Market Wizard David Ryan

William O’Neil was Ryan’s idol. After graduating college in 1982, he decided to try to get a job at O’Neil’s Company. He told the receptionist of his interest in O’Neil’s work and his willingness to accept any job, no matter how menial, just to get his foot in the door. He was even willing to work for free. Ryan was hired, and within four years, his investment success led to his appointment as the youngest vice-president of the company, with responsibilities as a portfolio manager and as O’Neil’s direct assistant in stock selection or institutional clients” – Jack Schwager

That excerpt from Market Wizards is a long, drawn out way to say that David Ryan is living my dream. He did it. While some people might get jealous reading about someone else doing something that they would love to do, I found myself inspired. David Ryan is proof that it is possible to study O’Neil’s work, learn from it, apply it, and make a career out of it. It can be done.

As I read through this interview, I found myself highlighting almost everything Ryan said. Much like O’Neil, it seemed as though there was intense knowledge oozing from every word he spoke. There were three key points that really stood out to me:

1. “All those books are good, but you learn the most from the market itself.” – David Ryan

What really struck me about this comment was that it followed a long list of books that Ryan recommended. He isn’t downplaying the importance of reading the books, but he is emphasizing how extremely important it is to gain actual trading experience. He goes on to talk about how vital it is to keep a trading journal documenting all of your reasons for buying a stock.

I have found this advice to be particularly useful in terms of this blog. It is easy to simply read a book or look at where the Nasdaq closed yesterday. It is another thing to highlight or underline a book or track the Nasdaq closes everyday for a few months. This blog ads a whole other level in that it takes a great deal more understanding and retention to be able to write about a topic. This blog is forcing me to analyze my trades and then explain them.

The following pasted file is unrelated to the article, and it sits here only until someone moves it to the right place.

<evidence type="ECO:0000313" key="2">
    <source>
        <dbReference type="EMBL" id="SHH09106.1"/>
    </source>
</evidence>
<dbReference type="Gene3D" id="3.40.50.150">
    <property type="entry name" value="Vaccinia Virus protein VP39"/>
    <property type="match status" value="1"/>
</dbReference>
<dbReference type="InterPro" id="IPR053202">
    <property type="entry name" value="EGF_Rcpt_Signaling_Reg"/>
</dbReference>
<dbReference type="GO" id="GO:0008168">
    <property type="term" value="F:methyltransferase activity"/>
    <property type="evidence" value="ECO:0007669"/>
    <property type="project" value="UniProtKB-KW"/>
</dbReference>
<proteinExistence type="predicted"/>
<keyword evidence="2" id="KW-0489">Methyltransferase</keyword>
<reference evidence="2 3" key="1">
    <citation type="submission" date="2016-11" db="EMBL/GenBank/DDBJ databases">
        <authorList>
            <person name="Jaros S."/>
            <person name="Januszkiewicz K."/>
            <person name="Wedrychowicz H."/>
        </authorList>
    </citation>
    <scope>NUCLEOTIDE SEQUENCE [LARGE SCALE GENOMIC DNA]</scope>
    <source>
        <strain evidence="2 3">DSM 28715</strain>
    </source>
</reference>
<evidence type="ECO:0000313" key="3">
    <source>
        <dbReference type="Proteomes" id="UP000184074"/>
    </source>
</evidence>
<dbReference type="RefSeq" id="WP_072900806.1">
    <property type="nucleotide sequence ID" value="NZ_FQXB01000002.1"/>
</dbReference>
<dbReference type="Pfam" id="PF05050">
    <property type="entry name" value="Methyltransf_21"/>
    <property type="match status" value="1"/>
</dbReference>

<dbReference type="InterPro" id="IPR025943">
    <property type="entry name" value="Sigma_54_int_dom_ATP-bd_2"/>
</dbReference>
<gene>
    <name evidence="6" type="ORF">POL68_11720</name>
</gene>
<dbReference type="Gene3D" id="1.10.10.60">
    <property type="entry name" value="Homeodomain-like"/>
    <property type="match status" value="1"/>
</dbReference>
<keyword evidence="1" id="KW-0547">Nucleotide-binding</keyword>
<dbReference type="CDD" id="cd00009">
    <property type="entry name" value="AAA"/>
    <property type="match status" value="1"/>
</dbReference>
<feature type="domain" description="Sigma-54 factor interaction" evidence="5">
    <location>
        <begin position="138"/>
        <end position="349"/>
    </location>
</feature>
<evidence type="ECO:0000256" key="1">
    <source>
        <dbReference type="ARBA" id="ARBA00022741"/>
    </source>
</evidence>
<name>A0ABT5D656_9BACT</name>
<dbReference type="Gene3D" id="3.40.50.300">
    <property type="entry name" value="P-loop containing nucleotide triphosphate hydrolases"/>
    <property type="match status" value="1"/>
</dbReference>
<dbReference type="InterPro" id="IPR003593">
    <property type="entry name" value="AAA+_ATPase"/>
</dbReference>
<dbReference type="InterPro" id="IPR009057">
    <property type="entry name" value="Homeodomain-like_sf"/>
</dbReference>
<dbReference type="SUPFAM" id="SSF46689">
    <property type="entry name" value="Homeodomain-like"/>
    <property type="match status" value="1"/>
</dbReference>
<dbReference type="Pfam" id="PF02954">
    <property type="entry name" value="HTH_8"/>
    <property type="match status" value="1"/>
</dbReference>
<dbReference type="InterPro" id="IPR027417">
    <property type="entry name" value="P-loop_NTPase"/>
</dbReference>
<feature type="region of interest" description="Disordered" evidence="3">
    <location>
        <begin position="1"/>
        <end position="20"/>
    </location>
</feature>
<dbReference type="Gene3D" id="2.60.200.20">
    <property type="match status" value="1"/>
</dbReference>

2. “I pick those stocks that have all the characteristics plus a great-looking base pattern.” – David Ryan

It was interesting to me that Ryan added almost nothing of his own to O’Neil’s CANSLIM system. If I didn’t know differently, I would have thought that this was an interview with O’Neil. It is very encouraging to read about people who have taken this CANSLIM system and achieved tremendous returns with it.

I think the reason this had such an impact on me is that I am constantly surrounded by people who have little knowledge of the market, do zero research, yet jump at the chance to give me their opinions on what stocks to buy usually based on a distant relative that used to work there. This is frustrating because I sometimes feel as if I am the only one who is genuinely trying to follow this CANSLIM strategy, therefore it is refreshing to find someone else who has done it.

3. “If it reenters its base, I have a rule to cut at least 50 percent of the position.” – David Ryan

I like this rule a lot. Over the course of my poor trading this summer, I found myself holding stocks that had fallen back into their bases and I was just waiting for them to hit my 7% stop-loss. I need to remember that if I follow the CANSLIM process correctly, I should have a profit from day one.

With David Ryan we once again see a trader who uses a specific system, applied a strict loss cutting policy, and has the passionate discipline to stick with that system. These three points appear to be at the core of every great trader and while I have the loss cutting part down, I am not sure that I fully understand my system or have the discipline to stick to it. These are the areas where I need to improve.